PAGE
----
An ever growing product portfolio and expanding geographical scope bring fresh challenges daily… and I enjoy this! I also try to improve group integration and adapt what we do to new regulations and strategies. Another nice challenge is to coordinate legal projects with so many various regulations and strategic interests for each team in the group.

How did you come to work for Landbell Group?
After I graduated in Environmental Law, I worked for a PV panel producers association that was very active in France promoting independent PV panel producers. I got in touch with ERP France to set up a workshop on PV panels recycling. ERP was looking for an internal legal advisor and offered me the job. I was delighted to join a company that matched my personal values in terms of the environment.

What do you do for the environment in your private life?
I really try to limit my environmental impact: some colleagues call me the “eco-warrior”! I buy local and organic food, no palm oil and as little packaging as I can. I use fair clothes and shoes, a renewable energy provider, an ethical bank, and Fairphone. I also support a number of environmental protection associations, but I still wish I could do more…

China to expand its import ban on waste

China has published a list of 32 waste materials which it will be prohibited to import from 2019. The document, jointly issued by China’s Ministry of Ecology and Environment, Ministry of Commerce, National Development and Reform Commission, and General Admission of Customs aims to curtail import activities that pose a threat to the environment as well as public health in the country.

The Washington-based Institute of Scrap Recycling Industries lauded the efforts in a post on their website, stating that it “supports the Chinese government’s efforts to protect the environment.” The new regulations, however, have also been met with some concerns that reduced waste imports will raise the price of paper in China. The true effects of the new declaration will only be seen once it goes into effect, but identifying the need to cut down on the flow of scrap materials into China is at the very least a step in the right direction.

Negotiations on single-use plastic to be wrapped up before Christmas

The ongoing trialogue negotiations on the directive on single-use plastic are likely to be concluded before Christmas. Following the first two meetings on 6 and 28 November, the European Commission, Parliament and Council are optimistic they will reach a final agreement at the third meeting on 18 December and officially adopt the directive early next year.

The three institutions have already identified possible compromises on several articles, e.g. on the directive’s objective, awareness raising campaigns and data reporting. However, there are still a lot of topics that need to be further discussed.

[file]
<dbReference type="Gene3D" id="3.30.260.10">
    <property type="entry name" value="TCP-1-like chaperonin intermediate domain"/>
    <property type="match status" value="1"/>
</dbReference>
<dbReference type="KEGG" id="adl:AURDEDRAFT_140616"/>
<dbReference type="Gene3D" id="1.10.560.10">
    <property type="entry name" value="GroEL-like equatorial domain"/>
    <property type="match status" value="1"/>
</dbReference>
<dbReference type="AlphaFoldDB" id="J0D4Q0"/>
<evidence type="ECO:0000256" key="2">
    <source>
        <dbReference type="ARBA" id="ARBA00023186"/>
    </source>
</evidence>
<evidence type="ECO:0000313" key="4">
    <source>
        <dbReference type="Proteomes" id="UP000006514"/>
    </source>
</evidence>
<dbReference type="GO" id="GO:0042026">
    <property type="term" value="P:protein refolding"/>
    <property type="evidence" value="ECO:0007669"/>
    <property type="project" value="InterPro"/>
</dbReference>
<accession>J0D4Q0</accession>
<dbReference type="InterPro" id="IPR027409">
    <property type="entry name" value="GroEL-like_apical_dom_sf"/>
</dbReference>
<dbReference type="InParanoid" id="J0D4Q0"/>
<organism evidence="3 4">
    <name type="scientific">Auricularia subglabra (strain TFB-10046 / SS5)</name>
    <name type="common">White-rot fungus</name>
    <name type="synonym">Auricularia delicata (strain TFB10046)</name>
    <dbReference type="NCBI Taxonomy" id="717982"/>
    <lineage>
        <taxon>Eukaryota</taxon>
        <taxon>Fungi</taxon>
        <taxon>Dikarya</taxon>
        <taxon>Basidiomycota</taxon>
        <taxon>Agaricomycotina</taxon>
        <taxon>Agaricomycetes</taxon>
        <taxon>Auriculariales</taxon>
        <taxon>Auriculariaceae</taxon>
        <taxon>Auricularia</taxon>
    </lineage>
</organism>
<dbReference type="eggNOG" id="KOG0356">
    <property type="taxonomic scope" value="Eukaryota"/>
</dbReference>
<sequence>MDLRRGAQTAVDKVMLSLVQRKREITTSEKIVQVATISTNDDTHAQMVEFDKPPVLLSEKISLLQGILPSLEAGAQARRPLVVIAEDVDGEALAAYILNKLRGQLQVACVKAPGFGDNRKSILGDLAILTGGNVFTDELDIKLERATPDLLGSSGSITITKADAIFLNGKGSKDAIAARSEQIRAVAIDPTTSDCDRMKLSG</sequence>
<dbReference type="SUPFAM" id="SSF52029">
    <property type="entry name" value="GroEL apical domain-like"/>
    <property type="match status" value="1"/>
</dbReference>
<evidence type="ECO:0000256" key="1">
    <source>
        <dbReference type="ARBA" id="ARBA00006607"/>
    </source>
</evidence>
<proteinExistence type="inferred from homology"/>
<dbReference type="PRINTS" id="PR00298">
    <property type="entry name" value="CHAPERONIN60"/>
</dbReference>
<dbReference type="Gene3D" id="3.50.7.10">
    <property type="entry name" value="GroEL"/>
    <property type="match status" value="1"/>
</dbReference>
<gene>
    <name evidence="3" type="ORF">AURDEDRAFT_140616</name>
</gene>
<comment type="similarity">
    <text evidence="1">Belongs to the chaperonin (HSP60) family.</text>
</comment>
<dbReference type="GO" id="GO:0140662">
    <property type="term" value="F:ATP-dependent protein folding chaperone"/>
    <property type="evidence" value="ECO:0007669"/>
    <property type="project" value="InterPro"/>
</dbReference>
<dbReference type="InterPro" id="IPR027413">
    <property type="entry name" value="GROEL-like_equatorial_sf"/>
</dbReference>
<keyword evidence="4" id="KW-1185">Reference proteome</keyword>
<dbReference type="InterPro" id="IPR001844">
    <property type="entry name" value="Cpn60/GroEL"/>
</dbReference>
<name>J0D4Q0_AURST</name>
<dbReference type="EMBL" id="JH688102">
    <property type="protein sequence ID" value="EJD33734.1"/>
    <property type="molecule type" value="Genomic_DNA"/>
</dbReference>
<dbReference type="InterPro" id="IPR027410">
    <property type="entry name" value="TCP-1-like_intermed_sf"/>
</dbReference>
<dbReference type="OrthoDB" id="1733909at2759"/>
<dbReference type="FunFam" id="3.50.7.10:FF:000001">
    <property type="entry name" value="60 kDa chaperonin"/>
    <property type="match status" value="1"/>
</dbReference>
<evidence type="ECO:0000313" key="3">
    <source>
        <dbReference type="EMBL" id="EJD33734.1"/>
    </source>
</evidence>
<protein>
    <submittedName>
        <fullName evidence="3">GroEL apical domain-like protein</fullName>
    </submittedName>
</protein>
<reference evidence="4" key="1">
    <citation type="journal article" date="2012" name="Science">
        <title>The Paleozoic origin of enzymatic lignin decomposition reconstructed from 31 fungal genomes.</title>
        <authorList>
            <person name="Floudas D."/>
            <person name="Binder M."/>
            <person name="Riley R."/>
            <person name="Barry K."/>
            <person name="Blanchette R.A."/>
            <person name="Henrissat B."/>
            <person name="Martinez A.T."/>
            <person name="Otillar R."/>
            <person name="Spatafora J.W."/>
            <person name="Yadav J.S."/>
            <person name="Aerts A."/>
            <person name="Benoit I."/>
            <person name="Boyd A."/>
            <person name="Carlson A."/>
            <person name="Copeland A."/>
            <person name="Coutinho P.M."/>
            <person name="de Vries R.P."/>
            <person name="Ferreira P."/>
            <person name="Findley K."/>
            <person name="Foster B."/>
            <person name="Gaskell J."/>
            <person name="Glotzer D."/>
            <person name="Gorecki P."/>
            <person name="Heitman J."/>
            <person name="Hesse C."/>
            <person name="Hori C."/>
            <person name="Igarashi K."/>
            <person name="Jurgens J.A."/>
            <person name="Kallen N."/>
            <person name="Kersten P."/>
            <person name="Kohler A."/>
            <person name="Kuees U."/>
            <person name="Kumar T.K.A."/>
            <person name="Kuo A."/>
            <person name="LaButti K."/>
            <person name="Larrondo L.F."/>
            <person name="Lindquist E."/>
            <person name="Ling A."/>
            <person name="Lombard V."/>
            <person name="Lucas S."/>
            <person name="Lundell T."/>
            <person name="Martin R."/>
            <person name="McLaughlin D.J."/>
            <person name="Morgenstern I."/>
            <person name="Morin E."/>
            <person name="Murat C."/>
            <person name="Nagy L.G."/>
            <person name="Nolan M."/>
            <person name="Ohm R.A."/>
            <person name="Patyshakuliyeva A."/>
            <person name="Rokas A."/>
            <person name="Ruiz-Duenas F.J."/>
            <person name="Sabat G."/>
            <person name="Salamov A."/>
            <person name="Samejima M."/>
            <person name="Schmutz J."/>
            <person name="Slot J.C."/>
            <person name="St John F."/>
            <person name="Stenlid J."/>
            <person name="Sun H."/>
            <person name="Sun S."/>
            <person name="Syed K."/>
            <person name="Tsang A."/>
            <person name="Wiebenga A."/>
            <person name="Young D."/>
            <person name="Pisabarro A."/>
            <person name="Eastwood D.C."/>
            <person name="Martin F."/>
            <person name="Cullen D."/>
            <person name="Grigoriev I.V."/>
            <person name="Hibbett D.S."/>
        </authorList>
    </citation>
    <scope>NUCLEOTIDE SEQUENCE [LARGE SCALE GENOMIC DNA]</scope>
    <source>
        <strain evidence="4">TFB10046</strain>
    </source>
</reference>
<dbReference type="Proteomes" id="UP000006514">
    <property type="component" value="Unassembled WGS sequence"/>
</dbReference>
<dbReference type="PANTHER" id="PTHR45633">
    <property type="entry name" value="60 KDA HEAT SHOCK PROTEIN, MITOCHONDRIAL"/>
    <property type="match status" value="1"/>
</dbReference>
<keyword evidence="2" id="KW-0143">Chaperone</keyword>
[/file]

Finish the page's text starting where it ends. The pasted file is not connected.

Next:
Pending issues include the list of single-use plastic items to be subject to market restrictions, targets for separate collection of plastic bottles, and targets for reducing the consumption of certain products. In addition, co-legislators are still debating to what extent producers should be obliged to cover the costs of collecting waste products – and which products should be covered. The discussions on these topics will now continue in technical meetings ahead of the next trialogue meeting.

Upcoming trialogue negotiations on the POP Regulation

Following the European Parliament’s decision to impose market restrictions for certain brominated flame retardants, putting the proper treatment of electronic waste at risk, the recycling industry is counting on member states to keep the European Union on track towards a circular economy and allowing for a more consistent and internationally aligned phase-out of these substances.

Ahead of the upcoming trialogue negotiations with the Parliament and the European Commission, Member States formulated their position on the recast of the regulation on persistent organic pollutants (POPs) on 28 November. According to this position, the Council is willing to allow for a concentration level of up to 500 parts per million for the cumulative sum of all polybrominated diphenyl ethers (PBDEs) occurring in recycled material. Although this threshold is still below the currently allowed level of 1000 parts per million set by the REACH regulation, it is substantially higher than the 10 parts per million proposed by the European Parliament and, therefore, a step in the right direction. However, it is still not aligned with international agreements such as the Stockholm and Basel Conventions.